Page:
Here it is, folks! The entries for the first biennial Aston Mountain course design contest!
We had 5 entries, all of which I think have used the terrain in excellent ways. Several of the candidates provided control descriptions that I have removed because not everyone had them. I will be using them when I go out to train on these courses.
Edit: We just received a late entry to the contest (Entry F). I've allowed it because it only means the entry will receive fewer votes and because, well, why the hell not?
If you'd like to make any comments about the courses, feel free to comment on my log.
I like this training method because I get to do the first few controls with daylight to get my confidence up. And slowly the course gets more and more technically challenging. I'm only using a 250 lumen headlamp for these courses because I want to work in low-viz conditions. For night-o races I can use a stronger lamp.
Each mistake was due to going off my bearing and misjudging the distance. This is in part due to the rocky ground and blueberry distracting me from the map. But that just means I need to have an even more conscious focus on reading the map and checking the compass.
I lost the flow completely at 11. So I took a few minutes to breathe and refocus. That worked pretty well.
An unfortunate chain of events led to today being an unplanned rest day. Double tomorrow to make up for it.
Running40:01  6.74 km (5:56 / km) +203m5:09 / km
Edit: Got it together and went out, because no one ever reached their goals by making excuses.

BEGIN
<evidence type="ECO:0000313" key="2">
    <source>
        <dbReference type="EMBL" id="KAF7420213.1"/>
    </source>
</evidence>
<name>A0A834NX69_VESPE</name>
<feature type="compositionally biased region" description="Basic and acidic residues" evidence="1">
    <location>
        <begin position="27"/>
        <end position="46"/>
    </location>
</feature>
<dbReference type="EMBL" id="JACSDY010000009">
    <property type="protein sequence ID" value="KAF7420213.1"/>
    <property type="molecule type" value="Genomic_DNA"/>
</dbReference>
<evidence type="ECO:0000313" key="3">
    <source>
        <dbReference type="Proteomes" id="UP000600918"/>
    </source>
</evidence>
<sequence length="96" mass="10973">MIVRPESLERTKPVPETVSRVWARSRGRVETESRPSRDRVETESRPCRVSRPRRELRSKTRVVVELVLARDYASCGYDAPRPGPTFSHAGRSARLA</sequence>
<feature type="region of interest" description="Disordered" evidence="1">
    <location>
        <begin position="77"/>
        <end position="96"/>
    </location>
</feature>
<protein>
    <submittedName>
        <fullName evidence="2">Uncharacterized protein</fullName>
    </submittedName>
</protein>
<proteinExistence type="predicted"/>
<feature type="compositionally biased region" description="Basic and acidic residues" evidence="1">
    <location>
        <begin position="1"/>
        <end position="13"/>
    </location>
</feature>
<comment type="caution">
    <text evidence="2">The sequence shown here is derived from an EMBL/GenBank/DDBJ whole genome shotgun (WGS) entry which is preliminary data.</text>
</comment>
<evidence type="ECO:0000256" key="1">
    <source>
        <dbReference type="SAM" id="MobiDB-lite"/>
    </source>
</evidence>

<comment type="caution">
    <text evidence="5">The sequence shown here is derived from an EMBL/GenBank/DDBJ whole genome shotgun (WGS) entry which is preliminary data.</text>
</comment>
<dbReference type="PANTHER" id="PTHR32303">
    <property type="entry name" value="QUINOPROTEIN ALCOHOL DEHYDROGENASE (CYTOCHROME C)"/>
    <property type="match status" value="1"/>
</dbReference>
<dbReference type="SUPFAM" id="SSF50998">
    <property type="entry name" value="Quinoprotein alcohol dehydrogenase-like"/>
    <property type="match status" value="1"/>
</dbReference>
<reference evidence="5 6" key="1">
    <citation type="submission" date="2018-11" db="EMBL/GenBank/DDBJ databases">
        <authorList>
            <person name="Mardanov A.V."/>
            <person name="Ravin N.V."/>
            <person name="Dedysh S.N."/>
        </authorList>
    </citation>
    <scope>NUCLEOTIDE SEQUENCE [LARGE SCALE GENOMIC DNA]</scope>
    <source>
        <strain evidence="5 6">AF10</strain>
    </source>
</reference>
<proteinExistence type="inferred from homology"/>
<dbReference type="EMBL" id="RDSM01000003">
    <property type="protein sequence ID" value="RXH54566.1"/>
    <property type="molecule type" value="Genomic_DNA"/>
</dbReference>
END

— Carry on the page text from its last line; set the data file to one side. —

Tough to get the motivation up for even an easy run alone in the cold, dark night, especially after a long day of work. But I put my clothes on, grabbed my headlamp and the ZMR simulation, and stepped out the door.
Just signed up for M-Elite at the Maximus Orienteering Meeting west of Madrid in mid-February. There's currently 78 foreign competitors in the M-E Class, and 1 Spanish competitor. Most Spanish orienteers don't sign up until a week before the event. So there should be about 40 to 50 more people signing up before the actual event.
Running46:45  7.68 km (6:05 / km) +321m5:02 / km
Drove out to Crystal Lake Ski Center today, but the final hill was way too icy. My car started to slide back while I was accelerating. While I was stuck, a pickup came sliding down the hill and just missed me.
So I said screw this. Went back to the church further down the hill, parked the car, and ran the rest of the way in.
Skate ski1:46:33  9.76 km (10:55 / km) +201m9:54 / km
They had just enough snow to make skiing possible, but, in their words, the trails were rolled, not packed. I was digging in for a lot of this. There was also a lot of uphill, but I did say I wanted to practice. So I can't complain.
Really cool trails actually and it looks like it could be a fun place for orienteering in warmer weather.
Running45:35  7.94 km (5:44 / km) +150m5:15 / km
Very glad I didn't try to drive up. I probably could have made it up the hill, but the downhill is what concerned me.
This concern was validated when I saw an SUV in a ditch just off the road while running down. And it wasn't there when I ran up.
Rough Translation of some good advice received in Spain.
TEN BASIC MENTAL ASPECTS OF ORIENTEERING 1. Your SELF-ESTEEM does not matter to others, only your results. Value your effort whenever you do things well and whatever the result may be. 2. If you make a MISTAKE of any type, it is not anyone else’s fault, only yours. Learn from them and apply what you have learned. 3. FOCUS ON THE TASK AT HAND, not on the result. If you improve these tasks, the results will come by themselves. 4. The relationship between training and results is not always fair. GET USED TO IT. 5. DO NOT UNDERESTIMATE anyone. Everyone can beat you. 6. If you always do the same thing, you will make the same mistakes. DO NOT STOP LEARNING, EVEN WHEN YOU WIN. 7. Always do your own orienteering in races. DO NOT THINK ABOUT OTHERS. 8. You are the one who best knows how to do your best. SELF-CONFIDENCE. 9. You must always THINK POSITIVELY. 10. Have fun training and competing. MOTIVATION is fundamental.